Galactic hitchhikers visiting our solar system, if theyexist, would probably love to get their hands on a new guide that puts GPS toshame.
A planetary scientist has made the most detailed maps of ourlocal planets, moons and asteroids yet by combining hundreds of spacecraftimages to chart all the nooks and crannies of numerous surfaces, including theasteroids Phobos, Itokawa and Eros. Upcoming targets for mapping include theplanet Mercury and eight of Saturn's moons, such as frozenEnceladus with its icy geysers, as well as Earth's moon.
"I have three computers crunching away right now,"said Robert Gaskell, a planetary scientist based in Altadena, Calif., who worksat the Planetary Science Institute. "One's working on the moon, one'sworking on Eros, and another's working on Mercury."
?Gaskell uses many images from different angles andilluminations to figure out the slopes and heights of alien terrains, whether arocky asteroid or icy moon. His method of stereo-photo-clinometry (SPC) createssquare "maplets" on a computer model of the target, and smallersquares get added as the model receives more detailed data.
A major project involves creating highly accurate maps ofthe entire surface of Mercury — the closest planet to the sun — based on anexpected stream of images from NASA's MESSENGERspacecraft. The probe still needs to swoop past Earth and Venus beforesettling into a Mercury orbit in 2011.
"Doing the larger bodies like the moon and Mercury,you've got to make an awful lot of maplets," Gaskell told SPACE.com.He added that Mercury alone would probably involve 500,000 maplets of varyingsize.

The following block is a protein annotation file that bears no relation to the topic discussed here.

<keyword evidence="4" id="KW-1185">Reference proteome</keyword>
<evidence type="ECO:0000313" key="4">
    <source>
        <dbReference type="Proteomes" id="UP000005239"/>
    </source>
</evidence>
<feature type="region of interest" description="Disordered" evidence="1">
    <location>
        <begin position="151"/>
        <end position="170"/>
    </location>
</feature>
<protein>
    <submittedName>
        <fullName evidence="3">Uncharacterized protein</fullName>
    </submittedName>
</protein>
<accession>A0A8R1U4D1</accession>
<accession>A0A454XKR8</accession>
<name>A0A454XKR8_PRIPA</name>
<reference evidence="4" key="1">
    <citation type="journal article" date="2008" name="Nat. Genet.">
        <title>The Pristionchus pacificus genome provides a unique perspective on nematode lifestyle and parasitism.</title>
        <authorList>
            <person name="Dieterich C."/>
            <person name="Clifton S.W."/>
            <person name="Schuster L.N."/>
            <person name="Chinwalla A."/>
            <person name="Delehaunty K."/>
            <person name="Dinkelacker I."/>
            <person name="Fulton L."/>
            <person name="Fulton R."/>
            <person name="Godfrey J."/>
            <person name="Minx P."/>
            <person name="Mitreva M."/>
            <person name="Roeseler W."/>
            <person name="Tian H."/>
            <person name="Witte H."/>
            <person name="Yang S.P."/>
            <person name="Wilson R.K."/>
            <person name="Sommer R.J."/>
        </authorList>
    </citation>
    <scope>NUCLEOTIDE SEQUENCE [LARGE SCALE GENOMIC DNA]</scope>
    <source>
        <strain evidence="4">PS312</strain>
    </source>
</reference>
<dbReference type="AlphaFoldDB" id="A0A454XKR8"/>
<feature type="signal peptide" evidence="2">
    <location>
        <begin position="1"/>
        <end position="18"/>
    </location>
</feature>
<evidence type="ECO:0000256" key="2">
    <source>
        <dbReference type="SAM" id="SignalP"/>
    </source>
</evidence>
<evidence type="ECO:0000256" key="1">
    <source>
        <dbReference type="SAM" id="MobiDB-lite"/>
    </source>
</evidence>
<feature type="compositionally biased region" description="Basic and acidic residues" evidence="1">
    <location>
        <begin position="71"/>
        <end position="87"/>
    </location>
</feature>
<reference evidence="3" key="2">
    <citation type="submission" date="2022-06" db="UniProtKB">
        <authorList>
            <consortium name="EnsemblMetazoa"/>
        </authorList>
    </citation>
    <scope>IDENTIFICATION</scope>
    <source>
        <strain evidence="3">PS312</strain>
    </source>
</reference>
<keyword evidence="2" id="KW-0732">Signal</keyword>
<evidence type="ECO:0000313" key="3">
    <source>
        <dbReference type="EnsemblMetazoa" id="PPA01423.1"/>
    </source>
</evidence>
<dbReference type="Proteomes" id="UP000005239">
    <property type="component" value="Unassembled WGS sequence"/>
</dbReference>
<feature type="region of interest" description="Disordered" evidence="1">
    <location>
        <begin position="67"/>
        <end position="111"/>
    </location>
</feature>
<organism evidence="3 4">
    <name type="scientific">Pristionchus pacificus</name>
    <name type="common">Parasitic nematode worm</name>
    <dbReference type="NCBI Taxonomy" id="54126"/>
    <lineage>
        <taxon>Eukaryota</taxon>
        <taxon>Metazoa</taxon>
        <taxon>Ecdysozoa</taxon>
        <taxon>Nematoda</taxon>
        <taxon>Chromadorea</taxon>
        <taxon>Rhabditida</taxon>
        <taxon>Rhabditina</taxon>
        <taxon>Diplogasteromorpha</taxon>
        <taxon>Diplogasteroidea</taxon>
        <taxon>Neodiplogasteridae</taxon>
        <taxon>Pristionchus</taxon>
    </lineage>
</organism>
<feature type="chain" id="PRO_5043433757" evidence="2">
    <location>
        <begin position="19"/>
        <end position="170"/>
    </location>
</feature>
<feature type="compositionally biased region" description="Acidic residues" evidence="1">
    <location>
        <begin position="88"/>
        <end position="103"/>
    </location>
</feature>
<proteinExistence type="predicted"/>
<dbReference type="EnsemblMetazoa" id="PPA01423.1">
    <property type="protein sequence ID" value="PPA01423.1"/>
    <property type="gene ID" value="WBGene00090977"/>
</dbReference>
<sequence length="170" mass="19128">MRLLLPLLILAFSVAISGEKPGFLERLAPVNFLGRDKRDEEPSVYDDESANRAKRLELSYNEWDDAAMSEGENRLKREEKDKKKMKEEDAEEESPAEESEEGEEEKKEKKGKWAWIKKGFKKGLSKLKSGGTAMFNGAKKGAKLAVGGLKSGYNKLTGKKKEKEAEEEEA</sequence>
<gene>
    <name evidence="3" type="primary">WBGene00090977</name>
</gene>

Gaskell has already begun combining images from an initialMESSENGER flybyof Mercury in January with older Mariner 10 images taken in 1973. But thethree Mariner 10 flybys produced photos from the same sun angle, which meansGaskell only has two angles to work with at the moment.
"It won't be until we get overlapping data fromdifferent sun directions that it will really start making a lot of sense,"Gaskell said. "It does give a reasonable solution now, but I don'tcompletely trust it."
Other map work need not wait until MESSENGER settles intoits Mercury orbit in 2011. NASA also wants Gaskell to map eight of the moonsorbiting Saturn's ringed visage, including Enceladus.
Mission planners may use the maps as navigational tools forthe Cassini spacecraft to revisit Enceladus in October, where a fresh flyby mayprovide additional data on the moon'sgeysers.
The accurate map modeling could also help scientists studySaturn's moons for signs of frozen tidal stresses that might reflect thesatellites' orbital histories, when they gravitationally tugged at one anotherin more unpredictable ways.
Gaskell's earlier work has already garnered a NASAExceptional Achievement Medal. The award recognized the maps of the asteroidItokawa as "the highest resolution description of an asteroid,"at resolutions better than 15.75 inches (40 cm).
The scientist's computers continue working around the clock,but thousands of planetary and other bodies still remain in the solar system.
"So far, I've barely scratched the surface, if you'llpardon the expression," Gaskell said.
- VIDEO: Mysterious Metallic Mercury
- IMAGES: Explore the Planet Mercury
- VIDEO: MESSENGER Probe Views Earth in Flyby
Get the Space.com Newsletter
Breaking space news, the latest updates on rocket launches, skywatching events and more!
Jeremy Hsu is science writer based in New York City whose work has appeared in Scientific American, Discovery Magazine, Backchannel, Wired.com and IEEE Spectrum, among others. He joined the Space.com and Live Science teams in 2010 as a Senior Writer and is currently the Editor-in-Chief of Indicate Media. Jeremy studied history and sociology of science at the University of Pennsylvania, and earned a master's degree in journalism from the NYU Science, Health and Environmental Reporting Program. You can find Jeremy's latest project on Twitter.